This Is A Review of As A Rival’s Griefers

It’s hard to find good punk music in 2018. Or at least punk music that resembles and carries the flame of its roots. The genre is slapped on anything that doesn’t quite fit into the metal scene and is too aggressive for the rock scene. But there’s certain characteristics that need to be ticked off first for me to consider it true punk. One such characteristic is energy. The great punk bands had energy in spades; enough to fuel an army, or at least a one-man army in Henry Rollins’ opinion. Over the past couple of weeks, I’ve been listening to As A Rival’s latest album, Griefers. While the Melbourne punkers drift more into the pop-punk stratosphere rather than the hardcore punk, Griefers certainly packs enough energy in its forty-minutes to fuel the Duracell Bunny in a circle pit.

While not without its flaws, Griefers begins with rolling drum rhythms against distorted guitars, like a demonic introduction for what’s to come. Instrumentally dynamic, the opening track Broken Compass fuses polyrhythmic guitars against a snare and hi-hat combo. The production is full, the drum sound is particularly crisp thanks to smart production by Shihad’s Tom Larkin. It’s almost progressive punk. Vocalist Pete Cerni delivers a powerfully catchy chorus hook that’s engraved in my brain whenever I listen to the track.

Cerni shows dynamic vocal range on another catchy hook in following track, Orbital. Maintaining the energy from the opener, Orbital has me sweating. I can’t imagine how drummer Nathan Wheatley would be feeling as he delivers one of the fastest rhythms on the album. But not without switching to a heart punching double kick interlude between the chorus and verse. The backing vocals in the chorus elevate Orbital to one of the catchiest songs on the album.

Atom Bomb and Cope de Main once again provide stellar choruses that have me holding back an aggressive fist pump. But I can’t help but feel that Cerni’s vocals, though they provide memorable and powerful choruses, become tiresome throughout the verses on the album. The vocal melodies in the verses begin to sound the same melodically. I’d love to hear him occasionally transition into a more devilish groan to mimic the over driven guitars throughout the album or switch up his vocal tone for more diversity.

Thankfully, the instrumentation keeps me on my toes. Whenever I start to predict where the track is going, As A Rival throw a different rhythm into the mix. It’s smart, and the band play with the expectations of pop-punk balladry. Especially on Atmosphere and Head in the Clouds.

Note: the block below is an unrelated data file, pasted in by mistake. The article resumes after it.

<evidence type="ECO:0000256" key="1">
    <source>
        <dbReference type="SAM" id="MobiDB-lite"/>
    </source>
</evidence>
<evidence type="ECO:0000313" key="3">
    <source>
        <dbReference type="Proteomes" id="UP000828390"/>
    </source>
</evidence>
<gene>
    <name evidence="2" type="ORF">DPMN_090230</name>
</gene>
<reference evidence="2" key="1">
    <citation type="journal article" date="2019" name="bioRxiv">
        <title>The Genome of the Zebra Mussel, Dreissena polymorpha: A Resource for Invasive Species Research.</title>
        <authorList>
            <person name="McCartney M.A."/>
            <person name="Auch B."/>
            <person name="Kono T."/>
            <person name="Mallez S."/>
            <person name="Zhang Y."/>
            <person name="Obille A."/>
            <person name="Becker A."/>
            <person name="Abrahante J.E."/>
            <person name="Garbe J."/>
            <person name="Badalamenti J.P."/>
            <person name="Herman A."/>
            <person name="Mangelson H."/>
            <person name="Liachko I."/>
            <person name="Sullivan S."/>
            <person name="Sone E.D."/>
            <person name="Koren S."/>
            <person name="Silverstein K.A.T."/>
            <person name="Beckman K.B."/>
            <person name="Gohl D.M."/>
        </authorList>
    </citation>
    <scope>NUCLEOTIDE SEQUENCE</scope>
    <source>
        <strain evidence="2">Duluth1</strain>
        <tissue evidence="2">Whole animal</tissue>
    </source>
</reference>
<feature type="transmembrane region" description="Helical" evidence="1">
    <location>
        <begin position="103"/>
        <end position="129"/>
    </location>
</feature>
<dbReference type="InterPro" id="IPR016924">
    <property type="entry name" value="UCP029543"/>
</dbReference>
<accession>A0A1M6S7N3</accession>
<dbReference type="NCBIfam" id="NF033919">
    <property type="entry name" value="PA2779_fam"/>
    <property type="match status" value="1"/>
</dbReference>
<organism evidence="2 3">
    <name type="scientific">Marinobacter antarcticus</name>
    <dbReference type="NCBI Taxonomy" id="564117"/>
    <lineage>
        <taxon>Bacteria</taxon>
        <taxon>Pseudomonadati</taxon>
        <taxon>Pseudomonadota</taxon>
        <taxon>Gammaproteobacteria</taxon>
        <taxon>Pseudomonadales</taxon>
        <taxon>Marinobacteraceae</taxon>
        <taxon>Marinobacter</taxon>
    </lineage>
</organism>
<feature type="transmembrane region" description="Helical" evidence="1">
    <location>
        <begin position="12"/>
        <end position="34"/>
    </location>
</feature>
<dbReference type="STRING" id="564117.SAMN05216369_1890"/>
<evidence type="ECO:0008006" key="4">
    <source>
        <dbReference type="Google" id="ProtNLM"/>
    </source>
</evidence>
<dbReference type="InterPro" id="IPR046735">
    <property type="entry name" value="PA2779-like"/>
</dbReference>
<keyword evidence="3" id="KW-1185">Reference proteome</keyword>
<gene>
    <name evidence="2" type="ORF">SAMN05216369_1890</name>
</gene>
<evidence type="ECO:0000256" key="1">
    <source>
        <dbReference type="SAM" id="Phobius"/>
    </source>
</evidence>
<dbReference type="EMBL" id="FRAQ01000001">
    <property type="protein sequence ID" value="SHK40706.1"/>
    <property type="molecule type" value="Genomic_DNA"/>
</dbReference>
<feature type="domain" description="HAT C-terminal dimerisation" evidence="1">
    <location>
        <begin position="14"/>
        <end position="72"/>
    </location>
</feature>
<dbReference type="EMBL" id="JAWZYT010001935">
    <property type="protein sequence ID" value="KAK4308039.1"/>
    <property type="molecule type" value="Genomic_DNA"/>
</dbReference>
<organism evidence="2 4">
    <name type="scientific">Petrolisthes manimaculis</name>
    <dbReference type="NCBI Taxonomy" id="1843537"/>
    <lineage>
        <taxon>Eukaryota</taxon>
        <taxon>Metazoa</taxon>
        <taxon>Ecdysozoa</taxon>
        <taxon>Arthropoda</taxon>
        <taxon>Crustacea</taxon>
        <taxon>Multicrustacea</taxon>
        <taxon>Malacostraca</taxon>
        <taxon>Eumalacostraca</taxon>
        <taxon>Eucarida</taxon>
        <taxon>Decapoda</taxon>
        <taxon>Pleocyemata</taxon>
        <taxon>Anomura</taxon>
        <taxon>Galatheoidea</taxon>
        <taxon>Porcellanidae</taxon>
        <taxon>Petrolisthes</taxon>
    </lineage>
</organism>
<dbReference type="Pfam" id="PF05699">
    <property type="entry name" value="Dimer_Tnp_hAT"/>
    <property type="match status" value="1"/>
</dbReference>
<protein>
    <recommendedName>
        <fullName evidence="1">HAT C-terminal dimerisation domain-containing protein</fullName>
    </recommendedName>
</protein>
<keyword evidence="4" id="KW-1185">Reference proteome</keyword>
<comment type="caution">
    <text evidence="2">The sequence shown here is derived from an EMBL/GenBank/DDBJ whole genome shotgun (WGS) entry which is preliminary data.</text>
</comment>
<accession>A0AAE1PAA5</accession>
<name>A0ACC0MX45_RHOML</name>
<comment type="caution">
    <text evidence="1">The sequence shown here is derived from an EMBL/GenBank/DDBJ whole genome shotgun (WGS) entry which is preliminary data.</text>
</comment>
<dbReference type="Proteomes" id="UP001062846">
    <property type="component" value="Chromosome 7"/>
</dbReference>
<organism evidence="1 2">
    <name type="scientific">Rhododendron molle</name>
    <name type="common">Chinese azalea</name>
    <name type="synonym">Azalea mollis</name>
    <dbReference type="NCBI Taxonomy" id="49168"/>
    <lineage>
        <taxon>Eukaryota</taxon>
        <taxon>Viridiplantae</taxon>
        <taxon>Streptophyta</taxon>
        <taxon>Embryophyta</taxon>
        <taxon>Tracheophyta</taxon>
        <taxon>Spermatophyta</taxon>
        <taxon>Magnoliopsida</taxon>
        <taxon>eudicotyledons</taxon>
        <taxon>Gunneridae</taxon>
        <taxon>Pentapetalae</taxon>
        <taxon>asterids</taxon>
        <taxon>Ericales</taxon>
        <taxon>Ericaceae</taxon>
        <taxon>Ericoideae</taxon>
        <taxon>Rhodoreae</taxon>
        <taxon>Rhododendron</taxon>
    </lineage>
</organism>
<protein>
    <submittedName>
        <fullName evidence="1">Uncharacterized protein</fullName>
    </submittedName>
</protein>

Bring out the Dead and Standing Still continue the infectious energy. The tracks sound more metal in tone, thanks to heavily over driven guitars and crashing drum cymbals. The punk energy doesn’t slow down until lead single What We Got, which sees As A Rival deliver a much more mature approach to their punk rock. Anthemic guitars boost Cerni’s chorus as he blasts, “We’re holding onto what we’ve got.” What We Got shows a maturity, and a change in pace, that would have been good to see sprinkled more throughout the album. If anything, it would have helped me catch my breath earlier.

Closing track Divide Us once again shows As A Rival are experts at writing a catchy punk hook. Wheatley again holds the band together with crisp snare hits and booming double kicks. Griefers finishes with one final echo from Cerni as the guitars ring out.

As A Rival’s second album ticks most of my boxes for a solid punk album. And because most of my boxes are ticked, I’m being particularly critical. At first, Cerni’s vocal tone seems out of place against the metal tinged guitars. But as the album progresses, Cerni’s anthemic choruses find comfort against the punky/metal instrumentation.

Griefers is one of the most instrumentally dynamic punk rock albums I’ve listened to in a long time. The band fuse elements of punk, prog rock, and even nu-metal into their sound, while providing catchy choruses showcasing a knack for hook writing that is hard to compare to in modern Aus-Punk. While there’s still room for improvement, Griefers is an album worthy of its punk title.

Griefers is available on streaming platforms on November 2.


This review is based upon a copy of Griefers made available before release.

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